In the last few years, some scofflaws have been using "adverse possession" laws as justification for occupying homes that are in foreclosure, have been foreclosed upon, or none of the above. In Boca Raton, Florida, a Gen Y jug-head who calls himself named "Loki Boy" (why not "Loki Man"?), with alleged ties to a fringe anti-government group, tried a variation on this theme and "adversely occupied" for a few months a $2.5 million mansion that was owned by the bank. Although this brazen attempt to violate trespassing laws made national news, those of us in North Texas have been facing a wave of similar attempts. At least we were until the local law enforcement authorities quickly snuffed it out by arresting the "adverse occupiers" and prosecuting them. That nipped this brewing insurrection in the bud. Then again, it's Texas, so we tend to shoot first, ask questions later.
Loki Boy's escapade also ended badly (for Loki Boy), when Bank of America sought (and obtained) an injunction against the Boy and his "house guests." The local police then raided the place, took back possession (with extreme prejudice) from The Boy (who, wisely, was not at home when the fuzz came calling), and restored Bank of America to full possession (no word on how many house guests the bank plans to invite to share the digs). The bank is also suing the Boy for $15,000 in attorneys' fees, but I'm sure B of A wouldn't be surprised if it has a tough time locating Loki, much less collecting that amount from him.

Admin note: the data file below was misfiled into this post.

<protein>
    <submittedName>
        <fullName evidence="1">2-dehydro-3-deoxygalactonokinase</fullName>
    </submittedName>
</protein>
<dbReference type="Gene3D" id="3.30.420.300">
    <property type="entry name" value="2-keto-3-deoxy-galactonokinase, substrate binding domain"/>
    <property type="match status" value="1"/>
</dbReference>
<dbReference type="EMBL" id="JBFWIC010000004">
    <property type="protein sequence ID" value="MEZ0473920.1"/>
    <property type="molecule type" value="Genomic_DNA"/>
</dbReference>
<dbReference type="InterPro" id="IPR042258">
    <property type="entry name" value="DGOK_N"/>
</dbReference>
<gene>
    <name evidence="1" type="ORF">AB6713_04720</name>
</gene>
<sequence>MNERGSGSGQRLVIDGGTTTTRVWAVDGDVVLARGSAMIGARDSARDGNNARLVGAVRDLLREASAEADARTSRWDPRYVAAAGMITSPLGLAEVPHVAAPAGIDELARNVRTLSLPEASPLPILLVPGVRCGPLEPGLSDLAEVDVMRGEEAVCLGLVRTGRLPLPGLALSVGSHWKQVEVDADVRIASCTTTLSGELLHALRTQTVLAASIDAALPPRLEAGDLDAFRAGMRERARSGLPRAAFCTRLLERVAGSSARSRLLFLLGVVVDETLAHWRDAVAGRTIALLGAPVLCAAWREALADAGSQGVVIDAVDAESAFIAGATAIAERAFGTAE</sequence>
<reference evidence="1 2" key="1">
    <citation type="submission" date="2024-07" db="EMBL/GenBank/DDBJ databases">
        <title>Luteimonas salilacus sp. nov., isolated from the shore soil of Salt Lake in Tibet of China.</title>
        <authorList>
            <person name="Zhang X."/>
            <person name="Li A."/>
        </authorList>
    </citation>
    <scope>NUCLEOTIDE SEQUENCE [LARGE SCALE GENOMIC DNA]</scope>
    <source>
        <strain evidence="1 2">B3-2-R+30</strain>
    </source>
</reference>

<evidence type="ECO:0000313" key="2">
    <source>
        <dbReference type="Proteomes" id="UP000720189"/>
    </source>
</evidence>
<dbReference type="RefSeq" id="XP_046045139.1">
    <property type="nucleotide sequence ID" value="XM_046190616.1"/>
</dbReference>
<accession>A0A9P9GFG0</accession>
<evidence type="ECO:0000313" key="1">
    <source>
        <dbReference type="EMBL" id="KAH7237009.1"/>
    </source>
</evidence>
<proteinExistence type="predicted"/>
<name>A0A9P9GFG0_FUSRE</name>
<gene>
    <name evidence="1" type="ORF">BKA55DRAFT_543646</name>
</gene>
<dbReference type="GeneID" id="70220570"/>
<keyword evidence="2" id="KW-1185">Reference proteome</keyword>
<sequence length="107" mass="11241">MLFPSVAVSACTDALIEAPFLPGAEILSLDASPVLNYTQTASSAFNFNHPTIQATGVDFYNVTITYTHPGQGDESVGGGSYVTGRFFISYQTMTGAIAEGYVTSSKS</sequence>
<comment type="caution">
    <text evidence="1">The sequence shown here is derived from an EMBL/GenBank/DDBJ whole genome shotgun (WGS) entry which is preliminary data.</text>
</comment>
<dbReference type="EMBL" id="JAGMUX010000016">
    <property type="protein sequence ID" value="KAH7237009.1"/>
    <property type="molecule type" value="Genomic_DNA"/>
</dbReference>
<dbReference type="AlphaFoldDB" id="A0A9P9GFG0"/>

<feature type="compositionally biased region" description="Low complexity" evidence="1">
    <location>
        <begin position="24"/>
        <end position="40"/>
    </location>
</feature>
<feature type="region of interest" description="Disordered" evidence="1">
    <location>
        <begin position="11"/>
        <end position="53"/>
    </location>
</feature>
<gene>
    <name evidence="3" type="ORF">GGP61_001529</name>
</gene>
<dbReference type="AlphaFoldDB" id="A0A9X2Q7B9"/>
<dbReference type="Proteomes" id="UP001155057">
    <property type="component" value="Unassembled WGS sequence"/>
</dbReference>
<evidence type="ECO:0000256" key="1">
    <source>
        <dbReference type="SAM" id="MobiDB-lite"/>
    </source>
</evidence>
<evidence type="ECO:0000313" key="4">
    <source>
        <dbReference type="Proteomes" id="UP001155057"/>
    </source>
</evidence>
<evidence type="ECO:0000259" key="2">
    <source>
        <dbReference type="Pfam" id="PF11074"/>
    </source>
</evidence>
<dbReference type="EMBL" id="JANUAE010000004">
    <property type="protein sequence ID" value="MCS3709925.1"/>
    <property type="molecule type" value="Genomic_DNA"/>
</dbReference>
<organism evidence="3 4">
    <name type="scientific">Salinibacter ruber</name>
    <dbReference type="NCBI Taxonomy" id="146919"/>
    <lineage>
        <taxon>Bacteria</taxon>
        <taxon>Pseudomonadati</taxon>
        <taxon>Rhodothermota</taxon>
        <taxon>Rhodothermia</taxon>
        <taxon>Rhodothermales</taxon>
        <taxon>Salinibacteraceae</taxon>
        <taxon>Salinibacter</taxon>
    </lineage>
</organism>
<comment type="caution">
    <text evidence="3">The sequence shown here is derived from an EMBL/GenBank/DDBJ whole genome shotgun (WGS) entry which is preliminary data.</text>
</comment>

In terms of creating new legal rights, however, you have to give Loki Boy a pat on the back (and perhaps a Thai stick and a fat boy).
The Sun-Sentinel reported that Barbosa posted a notice in the front window of the house naming him as a "living beneficiary to the Divine Estate being superior of commerce and usury." On Facebook, a man named Andre Barbosa calls the property "Templo de Kamisamar."
Man, I haven't seen the "living beneficiary of the Divine Estate" theory pushed since 1967 in Haight Ashbury. At least I think it was in 1967. It might have been 1977. Maybe it wasn't Haight Ashbury. Maybe it was Woodstock. Blast! Those years are a blur to me now. It's as if they've all gone up in smoke.
As for any other potential adverse possessors thinking about floating in Loki Boy's elevated footsteps, Bank of America says "Don't even think about it!"
In a statement issued after the home was secured, a spokeswoman for Bank of America said it appreciated "the assistance of local authorities and the patience of neighbors as we worked to have the trespassers removed.
"We take trespassing seriously, and in the interest of the community, we will take appropriate legal action to protect this and all properties we service," the statement said.
Go ahead Loki Boy wanna-bees: make B of A's day.